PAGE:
It’s a weird-ass series of books, an experimental series of abstract narratives, a meta-narrative about how you’re wasting your time if you’re trying to make sense of the world is around you. It is a trio of anti-detective novels wrapped in a hard-boiled aesthetic.
“Every life is inexplicable, I kept telling myself. No matter how many facts are told, no matter how many details are given, the essential thing resists telling. To say that so and so was born here and went there, that he did this and did that, that he married this woman and had these children, that he lived, that he died, that he left behind these books or this battle or that bridge — none of that tells us very much.”
Auster‘s “detective story” carves out the heart of the detective story: you know, the mystery. The murder and solving it and all that. These books are not about detectives who uncover facts and craft them into a narrative: “[I]n City of Glass, the detection process, the case, and the text itself yield nothing but ‘the revelation of a dissembling endlessness.’ ” (Insert footnote: Patricia Merivale and Susan Elizabeth Sweeney, Detecting Texts: The Metaphysical Detective Story from Poe to Postmodernism (1999)).
Our archetypal Detective Protagonist moves from ignorance to understanding. Auster reverses this; we get stupider and more confused as we go along. The New York Trilogy tells us, “Good luck figuring this shit out. There are no epiphanies or easy answers here, just an endlessly unfolding web of hidden connections, metaphors, possibilities, and suggestions.
“We exist for ourselves, perhaps, and at times we even have a glimmer of who we are, but in the end we can never be sure, and as our lives go on, we become more and more opaque to ourselves, more and more aware of our own incoherence. No one can cross the boundary into another — for the simple reason that no one can gain access to himself.”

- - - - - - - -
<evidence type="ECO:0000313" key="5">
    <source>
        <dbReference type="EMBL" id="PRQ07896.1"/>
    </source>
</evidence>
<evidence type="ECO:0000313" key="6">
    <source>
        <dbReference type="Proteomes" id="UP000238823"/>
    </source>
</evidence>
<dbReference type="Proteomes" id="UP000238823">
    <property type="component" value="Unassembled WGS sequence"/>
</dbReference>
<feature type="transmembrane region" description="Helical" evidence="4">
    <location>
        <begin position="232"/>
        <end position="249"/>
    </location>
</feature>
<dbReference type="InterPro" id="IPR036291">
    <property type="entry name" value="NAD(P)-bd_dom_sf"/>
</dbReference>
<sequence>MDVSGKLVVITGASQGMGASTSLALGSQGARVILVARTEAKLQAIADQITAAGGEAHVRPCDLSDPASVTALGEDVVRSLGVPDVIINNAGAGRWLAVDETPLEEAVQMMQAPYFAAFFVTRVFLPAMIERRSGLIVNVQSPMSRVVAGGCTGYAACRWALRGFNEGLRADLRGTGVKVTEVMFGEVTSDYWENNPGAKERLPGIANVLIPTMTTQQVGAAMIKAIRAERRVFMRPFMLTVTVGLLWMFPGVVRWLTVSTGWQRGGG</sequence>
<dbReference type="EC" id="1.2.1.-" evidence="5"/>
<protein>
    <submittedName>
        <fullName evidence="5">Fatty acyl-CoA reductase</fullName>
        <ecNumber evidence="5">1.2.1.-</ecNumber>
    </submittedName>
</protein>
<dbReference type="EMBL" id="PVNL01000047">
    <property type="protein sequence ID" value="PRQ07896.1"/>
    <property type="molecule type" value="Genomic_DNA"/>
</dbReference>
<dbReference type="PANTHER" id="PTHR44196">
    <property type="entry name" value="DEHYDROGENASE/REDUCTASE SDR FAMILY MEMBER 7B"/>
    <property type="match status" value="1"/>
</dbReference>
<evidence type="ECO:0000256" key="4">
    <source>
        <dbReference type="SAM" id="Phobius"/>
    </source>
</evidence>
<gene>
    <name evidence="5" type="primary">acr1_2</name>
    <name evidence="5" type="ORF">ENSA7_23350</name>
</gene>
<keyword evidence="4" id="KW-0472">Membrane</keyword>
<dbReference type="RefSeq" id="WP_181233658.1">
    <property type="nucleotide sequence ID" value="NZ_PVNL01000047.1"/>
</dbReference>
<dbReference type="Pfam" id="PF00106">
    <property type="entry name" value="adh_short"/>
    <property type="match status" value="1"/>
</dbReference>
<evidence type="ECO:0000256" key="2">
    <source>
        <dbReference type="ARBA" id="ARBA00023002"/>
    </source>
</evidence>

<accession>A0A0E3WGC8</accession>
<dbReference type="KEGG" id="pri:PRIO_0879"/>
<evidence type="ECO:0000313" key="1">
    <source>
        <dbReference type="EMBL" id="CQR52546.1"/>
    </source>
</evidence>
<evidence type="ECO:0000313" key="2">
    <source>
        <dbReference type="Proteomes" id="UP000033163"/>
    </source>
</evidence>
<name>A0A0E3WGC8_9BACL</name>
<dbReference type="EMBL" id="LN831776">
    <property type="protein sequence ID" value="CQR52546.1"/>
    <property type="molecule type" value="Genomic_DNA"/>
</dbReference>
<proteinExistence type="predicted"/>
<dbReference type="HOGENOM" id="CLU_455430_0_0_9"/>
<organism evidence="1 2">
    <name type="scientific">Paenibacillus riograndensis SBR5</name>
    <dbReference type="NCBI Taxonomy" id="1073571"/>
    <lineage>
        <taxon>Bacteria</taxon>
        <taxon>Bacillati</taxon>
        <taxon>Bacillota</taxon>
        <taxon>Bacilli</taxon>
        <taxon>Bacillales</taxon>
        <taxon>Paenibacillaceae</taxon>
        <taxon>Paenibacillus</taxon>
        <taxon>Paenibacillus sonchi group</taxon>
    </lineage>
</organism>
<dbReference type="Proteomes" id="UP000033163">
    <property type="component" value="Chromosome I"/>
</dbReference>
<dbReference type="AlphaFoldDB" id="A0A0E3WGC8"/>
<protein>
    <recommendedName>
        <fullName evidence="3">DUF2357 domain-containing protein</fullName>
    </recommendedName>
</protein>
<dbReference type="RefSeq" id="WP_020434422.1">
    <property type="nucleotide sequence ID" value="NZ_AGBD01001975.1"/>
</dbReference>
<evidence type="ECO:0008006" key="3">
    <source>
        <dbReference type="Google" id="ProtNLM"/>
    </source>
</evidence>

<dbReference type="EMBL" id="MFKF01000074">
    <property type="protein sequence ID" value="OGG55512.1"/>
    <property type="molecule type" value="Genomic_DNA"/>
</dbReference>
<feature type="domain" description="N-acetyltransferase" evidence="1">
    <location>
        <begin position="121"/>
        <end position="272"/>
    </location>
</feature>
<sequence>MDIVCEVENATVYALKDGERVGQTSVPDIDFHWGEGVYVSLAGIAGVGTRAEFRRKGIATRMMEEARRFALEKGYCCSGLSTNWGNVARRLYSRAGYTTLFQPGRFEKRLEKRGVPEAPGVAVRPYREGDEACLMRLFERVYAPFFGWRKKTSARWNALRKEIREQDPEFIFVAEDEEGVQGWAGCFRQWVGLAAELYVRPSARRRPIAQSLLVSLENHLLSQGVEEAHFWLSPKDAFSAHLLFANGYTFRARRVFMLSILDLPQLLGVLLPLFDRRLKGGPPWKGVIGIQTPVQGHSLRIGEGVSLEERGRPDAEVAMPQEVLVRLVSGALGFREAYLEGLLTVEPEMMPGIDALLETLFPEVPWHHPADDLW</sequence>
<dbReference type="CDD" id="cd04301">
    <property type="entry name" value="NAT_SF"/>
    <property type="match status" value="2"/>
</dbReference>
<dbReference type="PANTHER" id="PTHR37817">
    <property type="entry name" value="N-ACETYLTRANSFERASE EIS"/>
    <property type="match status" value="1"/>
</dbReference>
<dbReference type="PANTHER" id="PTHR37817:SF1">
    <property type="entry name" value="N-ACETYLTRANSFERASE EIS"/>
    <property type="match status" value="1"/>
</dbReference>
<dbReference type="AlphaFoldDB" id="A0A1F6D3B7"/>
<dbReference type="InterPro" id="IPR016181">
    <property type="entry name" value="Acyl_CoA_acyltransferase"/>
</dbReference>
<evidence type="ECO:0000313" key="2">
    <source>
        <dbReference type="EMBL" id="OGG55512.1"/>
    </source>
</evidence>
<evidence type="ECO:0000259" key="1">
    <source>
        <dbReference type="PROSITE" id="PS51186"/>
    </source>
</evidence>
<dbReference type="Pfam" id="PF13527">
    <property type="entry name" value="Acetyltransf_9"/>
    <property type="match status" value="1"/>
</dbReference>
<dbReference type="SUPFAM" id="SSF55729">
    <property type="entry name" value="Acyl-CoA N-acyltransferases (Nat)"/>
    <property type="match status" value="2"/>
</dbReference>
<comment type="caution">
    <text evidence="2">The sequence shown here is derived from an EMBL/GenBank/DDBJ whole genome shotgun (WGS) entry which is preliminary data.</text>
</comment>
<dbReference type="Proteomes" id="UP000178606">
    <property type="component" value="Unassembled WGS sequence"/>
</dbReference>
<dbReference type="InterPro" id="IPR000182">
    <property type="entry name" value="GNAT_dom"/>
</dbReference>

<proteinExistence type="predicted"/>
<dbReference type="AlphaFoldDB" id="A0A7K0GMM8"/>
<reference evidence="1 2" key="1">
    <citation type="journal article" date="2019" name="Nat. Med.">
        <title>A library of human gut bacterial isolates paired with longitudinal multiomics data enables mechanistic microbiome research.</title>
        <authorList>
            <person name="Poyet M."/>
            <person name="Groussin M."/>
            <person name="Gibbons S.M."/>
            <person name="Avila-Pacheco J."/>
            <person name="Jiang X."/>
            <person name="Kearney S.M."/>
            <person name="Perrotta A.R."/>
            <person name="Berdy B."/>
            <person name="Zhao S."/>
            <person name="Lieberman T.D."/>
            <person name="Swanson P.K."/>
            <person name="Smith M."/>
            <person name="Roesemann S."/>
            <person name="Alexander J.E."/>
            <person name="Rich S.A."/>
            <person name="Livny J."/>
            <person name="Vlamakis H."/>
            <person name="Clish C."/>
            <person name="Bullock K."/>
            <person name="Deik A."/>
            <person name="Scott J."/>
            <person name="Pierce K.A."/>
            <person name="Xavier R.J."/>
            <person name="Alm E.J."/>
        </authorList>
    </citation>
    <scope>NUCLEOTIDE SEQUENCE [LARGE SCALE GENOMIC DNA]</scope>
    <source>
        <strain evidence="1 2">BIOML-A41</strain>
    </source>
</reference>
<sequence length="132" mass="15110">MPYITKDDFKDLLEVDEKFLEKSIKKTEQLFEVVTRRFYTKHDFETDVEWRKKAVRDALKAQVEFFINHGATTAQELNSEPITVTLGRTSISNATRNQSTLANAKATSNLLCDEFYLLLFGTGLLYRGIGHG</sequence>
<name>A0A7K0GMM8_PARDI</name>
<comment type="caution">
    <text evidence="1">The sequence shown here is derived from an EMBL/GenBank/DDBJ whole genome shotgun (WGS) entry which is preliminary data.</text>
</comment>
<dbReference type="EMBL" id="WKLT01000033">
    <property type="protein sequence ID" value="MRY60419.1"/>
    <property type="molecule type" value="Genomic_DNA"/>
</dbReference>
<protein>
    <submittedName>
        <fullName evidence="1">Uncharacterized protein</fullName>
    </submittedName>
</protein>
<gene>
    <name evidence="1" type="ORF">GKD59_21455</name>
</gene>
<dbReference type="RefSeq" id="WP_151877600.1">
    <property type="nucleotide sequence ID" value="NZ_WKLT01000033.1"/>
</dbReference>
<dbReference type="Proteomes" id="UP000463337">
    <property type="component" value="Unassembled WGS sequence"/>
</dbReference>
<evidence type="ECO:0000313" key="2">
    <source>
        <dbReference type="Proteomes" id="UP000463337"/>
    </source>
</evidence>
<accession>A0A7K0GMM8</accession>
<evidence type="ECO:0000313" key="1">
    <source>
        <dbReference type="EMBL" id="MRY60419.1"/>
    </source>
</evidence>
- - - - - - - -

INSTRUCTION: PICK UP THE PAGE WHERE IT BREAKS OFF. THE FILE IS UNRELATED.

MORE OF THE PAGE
Honestly, it’s a little pretentious. In City of Glass, there’s this lengthy scene where the protagonist goes to actual-real-author Paul Auster’s house and interrogates him about the fact that the protagonist is a detective. Sort of over the top. Still worth a read, though.
One more example.
China Mieville’s The City and the City is a big, fascinating book. It’s a love letter to genre fiction, Noir-Detective-Meets-Weird-Fiction. The novel revolves around a city divided in two. And I really mean divided: politically, aesthetically, culturally, sometimes right down the middle of streets and buildings. As in, there is a literal line on the ground splitting the city in half. Trees are rooted in one city and then their branches wind into the other. Its citizens are forbidden from even looking at or hearing the citizens of their sister city. And these rules are enforced by a mysterious police force known as “Breach.”
The City and the City begins (obviously) with a murder; it proceeds with lots of hard-boiled detecting; and it culminates with the unraveling of a vast corporate conspiracy. It’s an interesting book because it explores complicated themes within the context of a very readable, exciting piece of genre fiction.
The murder investigation revolves around this division between the cities. In particular, our protagonist (Inspector Borlu) spends a good chunk of the book attempting to unravel the mystery of “Orciny,” the mythical nowhere-place between the two cities:
“ ‘Orciny’s the third city. It’s between the other two. It’s in the dissensi, disputed zones, places that Beszel thinks are Ul Quoma’s and Ul Qoma Beszel’s. When the old commune split, it didn’t split into two, it split into three. Orciny’s the secret city. It runs things.”